Marriott International announced a set of unified benefits across the loyalty programs for its three major hotel brands — Marriott, Starwood, and Ritz Carlton.
Marriott International has announced a new, integrated set of benefits across the loyalty programs for its guests.
This marks the first standardization of benefits between the Marriott Rewards program and Starwood Hotels' Preferred Guest program — Marriott acquired Starwood in 2016. The changes will become effective in August.
While the programs will remain separate for now, rebranded single program will be introduced in 2019.
When Marriott closed on its acquisition of Starwood, making it the world's largest hotel company, questions among frequent travelers were quick to rise. Starwood has long had a somewhat unique culture among travelers, with a blend of chic, relaxed, professional, and sharp that inspired fierce loyalty to the company's several brands of hotel, including the W, Sheraton, and Westin. Could Marriott, a much bigger chain, maintain that culture?
Just as important to many travelers — would Marriott maintain the exceptional value of Starwood's Preferred Guest, or just SPG? Or would Marriott gut the loyalty program and its generous offerings?
Initially, Marriott chose to keep the two programs — and effectively, the two hotel brands — separate. You could only book Marriott hotels through Marriott, and Starwood hotels through Starwood. Similarly, you could only earn Marriott points and SPG points at the respective hotels.
However, Marriott provided the opportunity to link your Marriott Rewards and Starwood accounts, and swap points between them at a ratio of 1:3 Starwood to Marriott. This seemed like a fair exchange rate, considering the value of Starwood points. Similarly, by linking accounts, your elite status at one chain would be reciprocated at the other. While Marriott shared that the loyalty programs would be combined at a future date, hotel points aficionados raced to get the best value for those points in case Marriott announced a devaluation.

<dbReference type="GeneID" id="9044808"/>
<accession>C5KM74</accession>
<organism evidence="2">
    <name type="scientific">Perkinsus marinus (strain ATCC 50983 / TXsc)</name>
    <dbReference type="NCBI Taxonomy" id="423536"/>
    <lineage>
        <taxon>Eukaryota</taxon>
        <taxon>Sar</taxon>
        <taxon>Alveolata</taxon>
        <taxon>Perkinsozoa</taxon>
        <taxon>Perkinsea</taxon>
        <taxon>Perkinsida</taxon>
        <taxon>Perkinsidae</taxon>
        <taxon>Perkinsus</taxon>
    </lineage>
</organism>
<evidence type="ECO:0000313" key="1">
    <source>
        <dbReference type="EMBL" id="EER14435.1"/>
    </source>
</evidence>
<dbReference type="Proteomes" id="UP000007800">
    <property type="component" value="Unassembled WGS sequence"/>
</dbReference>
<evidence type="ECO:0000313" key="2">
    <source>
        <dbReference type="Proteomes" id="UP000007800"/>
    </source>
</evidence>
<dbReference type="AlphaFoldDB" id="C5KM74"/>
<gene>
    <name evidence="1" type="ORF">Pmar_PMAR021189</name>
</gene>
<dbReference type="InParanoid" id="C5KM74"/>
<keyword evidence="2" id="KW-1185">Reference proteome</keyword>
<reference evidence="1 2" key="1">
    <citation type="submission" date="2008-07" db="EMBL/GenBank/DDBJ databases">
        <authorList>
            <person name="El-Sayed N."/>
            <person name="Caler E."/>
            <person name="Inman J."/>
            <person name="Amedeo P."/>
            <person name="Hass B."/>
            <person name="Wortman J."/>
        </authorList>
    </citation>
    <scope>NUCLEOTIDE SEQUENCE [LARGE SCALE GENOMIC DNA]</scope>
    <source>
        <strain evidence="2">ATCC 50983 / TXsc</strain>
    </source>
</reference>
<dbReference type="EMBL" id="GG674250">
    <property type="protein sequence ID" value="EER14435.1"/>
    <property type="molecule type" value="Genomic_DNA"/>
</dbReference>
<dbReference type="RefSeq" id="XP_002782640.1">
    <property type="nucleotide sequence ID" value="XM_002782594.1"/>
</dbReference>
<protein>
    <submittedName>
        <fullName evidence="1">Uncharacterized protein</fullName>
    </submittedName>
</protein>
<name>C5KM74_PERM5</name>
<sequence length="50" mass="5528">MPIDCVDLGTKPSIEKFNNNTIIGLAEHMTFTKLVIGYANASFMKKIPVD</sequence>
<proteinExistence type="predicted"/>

The new, revamped rewards program announced today represents mostly good news for members of both loyalty programs, as well as The Ritz-Carlton Rewards members — Marriott has owned the brand since the late-1990s, but kept the loyalty program separate.
The programs will continue to operate separately until August. Then, members can combine their accounts into one single account spanning Marriott's entire portfolio. The programs will still technically exist as separate entities until a new, single program name is introduced in 2019, along with unified branding and online portals.
Until then, each program will have unified benefits, including a single rewards currency. When members combine accounts in August, any outstanding Starwood balances will be tripled to reflect the new valuation, and members will earn points at a rate of 10 points/dollar spent at participating hotels. Currently, non-elite SPG members earn two points/dollar, while non-elite Marriott members earn 10 points/dollar at most of its hotel brands. Marriott claims that members will earn an average of 20% more points for every dollar spent.
However, one change sees hotels no longer having one fixed price for award nights — that is, nights booked using points. Properties are being divided into eight categories, and there will be an award chart featuring different prices for peak, standard, and off-peak pricing.
In what is sure to relieve many Starwood loyalists, the new program will continue to allow users to transfer their points to more than 30 partnering airline frequent flyer programs. Additionally, it will continue to offer bonus points when transferring a certain amount. Currently, for every 20,000 SPG Starpoints transferred to an airline, users get 5,000 bonus miles. That ratio will stay the same, but multiplied by 3 — for every 60,000 points transferred, users will get a bonus of 15,000 airline miles.
Marriott also announced an expansion of the "Moments" experiential platform, through which members can spend points on various unique experiences, such as classes with master chefs, backstage tours at concerts, or even — potentially — the chance to throw out the first pitch at a World Series game.
The unified benefits also see a standardization in how to earn elite status. Silver status will be available after staying 10 nights; Gold after 25 nights; Platinum after 50; and Platinum Premier after 75 nights stayed per calendar year.
One question that's lingered about the merger has been what would happen to Marriott's co-branded US credit cards, which are issued by Chase, and Starwood's, issued by American Express. According to today's announcement, both issuers will continue to offer products.
A new "Marriott Rewards Premier Plus Credit Card" will be introduced by Chase on May 3, offering points for all spending, as well as a free-night certificate each cardmember anniversary and automatic elite status.
In August, American Express will introduce a new "Starwood Preferred Guest Luxury Card," offering similar perks as well as a handful of premiums, including an annual $300 statement credit for on-property purchases, a fee credit for enrollment in Global Entry/TSA PreCheck, and more. While the annual fee for this card wasn't announced, it is likely to be between $450–$550, in line with other premium credit cards that offer similar perks.
A spokesperson for American Express also confirmed that holders of the Amex Platinum Card will continue to receive complimentary Gold elite status under the new program.